Design-Engine has a new logo in an effort to bring all the Design-Engine sites together. As we continue to grow, it becomes more and more important that Design-Engine markets itself appropriately. The thinking behind the design of our new logo was that we wanted it to be versatile to all the different industries that Design-Engine is involved in. First there is the Design-Engine Jobs Board and forum, jobs.designengine.com, which provides engineers and industrial designers with job opportunities. Then there is the Design-Engine Publication blog, design-engine.com, which helps us stay in touch with the design community. Lastly there is the school itself, Design-Engine|Education, proetools.com, which provides engineers and industrial designers with innovative training methods in design software. As you check out the sites, notice the new logo on each of those pages.
The most important aspect in the design of our new logo was that we wanted to be able to make stickers or decals that could easily be placed on any surface. We specifically wanted the logo to work with future AMA motorcycle advertising and the logo we used for the past 15 years was long and skinny. We wanted the new logo to be more of a square-shaped logo that would take up space evenly so that decals could be placed neatly.
One of the cool things about working at Design-Engine is how much everyone learns. There is a continuous bouncing back of ideas and approaches and one can’t help but learn. From Social marketing to brain storming to vinyl wraps, everything in an engineer or designers life is about learning, and we find ourselves constantly feeding our brains. Whether it’s swimming at a better pace, steady controlled moves in yoga, or smoother/faster lines on the race track, it’s always about how fast one can reason through problems and ultimately how fast one can learn. That is what we are all about at Design-Engine (as we teach designers how to learn new software).
In our most recent project, we set out to learn how to design and apply vinyl graphics. Our hope here is to master the art so that next fall we can administer a course utilizing all we have learned including Adobe Illustrator, design iteration process, and vinyl wrap combination. Now back to the new logo…
To kick off the new logo we showed it off on the Design-Engine Suzuki GSXR 600 race bike which is competing in the Champion Cup Series CCS expert series for 2012. You can find the bike competing in the 600 Middleweight, Supersport, GTU, Heavyweight, Superbike, and GP Midwest Expert races.
We started the vinyl wrap project by looking at past and current race bikes; our thought being that a little internet “see whats out there” research never hurt anyone. We wanted to do something unique yet utilize a design that would leverage the illustrator/vinyl strengths. In our research we noticed people were doing all sorts of different tribal looks with vinyl applications like Huntly Nash’s #75 race bike graphics from last year and the Michael Jordan Race Team bikes that have been wrapped over the years. Even the AMA Safety First Police Race bikes of 2005 – 2008 were quite loud and busy. We wanted to explore the use of vinyl graphics without getting too much graphically. With the help of Max Trujillo, our graphic design intern, we were able to create our own unique look.
The Vinyl we used is a 3mil cast vinyl and it is stretchy stuff. We used a Kawasaki heat gun to heat up the more compound areas and were especially careful not to stretch or distort the vinyl where the graphics are concerned.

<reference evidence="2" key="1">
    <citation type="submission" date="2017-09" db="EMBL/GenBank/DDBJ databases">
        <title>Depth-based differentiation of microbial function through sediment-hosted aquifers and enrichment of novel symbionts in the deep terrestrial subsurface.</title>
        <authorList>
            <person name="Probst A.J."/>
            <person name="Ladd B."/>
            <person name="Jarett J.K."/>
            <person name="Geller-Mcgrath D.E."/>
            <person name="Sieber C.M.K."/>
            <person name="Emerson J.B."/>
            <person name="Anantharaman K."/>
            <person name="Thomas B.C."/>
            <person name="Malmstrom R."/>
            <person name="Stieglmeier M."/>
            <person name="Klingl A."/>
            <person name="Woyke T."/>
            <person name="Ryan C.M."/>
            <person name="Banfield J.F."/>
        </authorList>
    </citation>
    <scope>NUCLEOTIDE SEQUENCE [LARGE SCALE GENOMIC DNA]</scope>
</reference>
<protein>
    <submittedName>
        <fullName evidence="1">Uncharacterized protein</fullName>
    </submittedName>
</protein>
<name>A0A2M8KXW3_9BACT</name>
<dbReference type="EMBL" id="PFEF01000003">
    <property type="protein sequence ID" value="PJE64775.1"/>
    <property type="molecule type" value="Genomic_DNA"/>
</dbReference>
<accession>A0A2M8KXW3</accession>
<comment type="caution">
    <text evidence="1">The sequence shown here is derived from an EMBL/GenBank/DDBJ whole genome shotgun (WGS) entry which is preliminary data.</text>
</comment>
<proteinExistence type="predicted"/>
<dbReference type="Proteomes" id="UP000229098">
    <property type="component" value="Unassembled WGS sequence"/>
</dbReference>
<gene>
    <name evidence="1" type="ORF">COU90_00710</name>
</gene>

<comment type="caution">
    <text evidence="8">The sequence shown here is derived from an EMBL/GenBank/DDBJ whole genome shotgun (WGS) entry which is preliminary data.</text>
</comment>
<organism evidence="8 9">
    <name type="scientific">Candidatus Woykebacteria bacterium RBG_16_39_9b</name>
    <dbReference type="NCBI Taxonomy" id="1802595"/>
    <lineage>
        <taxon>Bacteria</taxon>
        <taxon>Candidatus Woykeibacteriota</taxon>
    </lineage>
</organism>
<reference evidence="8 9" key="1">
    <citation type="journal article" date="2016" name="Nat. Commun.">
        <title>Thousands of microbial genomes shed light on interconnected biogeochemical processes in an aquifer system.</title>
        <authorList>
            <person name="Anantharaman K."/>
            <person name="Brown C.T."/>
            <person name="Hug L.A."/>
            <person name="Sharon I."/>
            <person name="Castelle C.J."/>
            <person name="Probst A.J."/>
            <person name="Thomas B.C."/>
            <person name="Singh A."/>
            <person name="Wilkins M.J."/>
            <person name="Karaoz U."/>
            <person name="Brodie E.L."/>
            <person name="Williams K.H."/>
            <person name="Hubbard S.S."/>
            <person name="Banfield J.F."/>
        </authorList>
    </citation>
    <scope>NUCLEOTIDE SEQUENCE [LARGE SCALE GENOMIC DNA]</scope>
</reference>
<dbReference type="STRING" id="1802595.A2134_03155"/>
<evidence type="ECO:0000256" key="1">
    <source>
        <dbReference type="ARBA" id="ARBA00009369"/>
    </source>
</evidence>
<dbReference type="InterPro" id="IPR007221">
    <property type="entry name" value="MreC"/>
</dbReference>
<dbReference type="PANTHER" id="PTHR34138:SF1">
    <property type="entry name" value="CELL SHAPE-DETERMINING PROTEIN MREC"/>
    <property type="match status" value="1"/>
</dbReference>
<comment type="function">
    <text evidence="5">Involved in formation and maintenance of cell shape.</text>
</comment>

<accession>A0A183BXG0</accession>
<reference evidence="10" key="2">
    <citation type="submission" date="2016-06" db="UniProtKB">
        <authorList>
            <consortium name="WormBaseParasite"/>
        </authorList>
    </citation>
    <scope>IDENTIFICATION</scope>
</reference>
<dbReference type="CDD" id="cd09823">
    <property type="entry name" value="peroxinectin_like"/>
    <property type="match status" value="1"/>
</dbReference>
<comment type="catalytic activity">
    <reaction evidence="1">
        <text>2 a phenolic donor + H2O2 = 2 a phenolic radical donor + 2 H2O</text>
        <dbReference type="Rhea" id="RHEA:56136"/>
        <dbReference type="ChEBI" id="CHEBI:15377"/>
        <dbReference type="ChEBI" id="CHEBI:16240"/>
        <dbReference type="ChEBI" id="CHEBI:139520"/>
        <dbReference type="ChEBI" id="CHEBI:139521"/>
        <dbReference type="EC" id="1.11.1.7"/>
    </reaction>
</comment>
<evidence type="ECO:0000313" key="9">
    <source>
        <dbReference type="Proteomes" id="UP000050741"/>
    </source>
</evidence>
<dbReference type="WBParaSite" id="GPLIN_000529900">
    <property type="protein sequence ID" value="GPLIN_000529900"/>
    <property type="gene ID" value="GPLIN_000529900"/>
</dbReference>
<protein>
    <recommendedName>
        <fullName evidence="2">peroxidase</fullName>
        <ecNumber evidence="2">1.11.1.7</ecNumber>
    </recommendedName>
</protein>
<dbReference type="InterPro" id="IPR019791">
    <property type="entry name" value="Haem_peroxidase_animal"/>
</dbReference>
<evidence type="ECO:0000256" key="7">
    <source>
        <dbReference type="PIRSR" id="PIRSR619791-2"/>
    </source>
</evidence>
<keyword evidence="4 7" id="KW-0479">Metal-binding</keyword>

Max is pictured with the printed Adobe Illustrator vector art all ready for application to the race plastic. Yes, we made a mess, but nothing the super-dope Rainbow Vacuum Cleaner can’t handle (that product’s latest iteration was designed and developed using Pro/Engineer, which we teach, and copied by Dyson). In case you are wondering, we do work in trade sometimes.
Notice the white bleed out to red and the round number plates. We wanted to showcase the new logo coming out of the white portion, something one can’t easily do with paint. The finished product has white on top and bottom and red in the middle sections; we thought the round number plate would stand out this way.
Typically a printer will want an Adobe Illustrator file PDF complete with layers. One layer for the color graphics and another layer for a magenta die cut line.
One challenge with vinyl graphics is simply applying the vinyl without the vinyl sticking to itself. Another challenge is getting the air pockets out properly. Yet another challenge is understanding what flat pattern to utilize from compound surfaces found on motorcycle race plastic, not to mention applying those graphics to the farings. We used a hot glue gun to help the vinyl stick on the b-side of the faring surfaces. Nothing a heat gun can’t untangle. This section of the upper faring defiantly does not lend well for wrapping. This is where the frame sliders would go if we used them, but we don’t use them.
If you are interested in one of the Design-Engine Adobe Illustrator workshops, consider taking our one or two week Adobe Illustrator Intensive to learn the basics of Illustrator, develop graphics for your project, then learn how to apply your printed vinyl graphics. We intend for the class to occur in the Fall of 2012 and it will probably utilize several instructors. The curriculum has not been set, but do send in your inquiry so we can use your input to plan the course dates and structure at Design-Engine|Education Adobe.
Whats next for Design-Engine? As we continue to perfect our vinyl graphics skills, we have already started the process of wrapping our Yamaha Zuma scooters, which are available for employees and out of town students to enjoy. If you see us around town, say hello, stop on in, take a class. As our sales guys says, “We’re here to help”.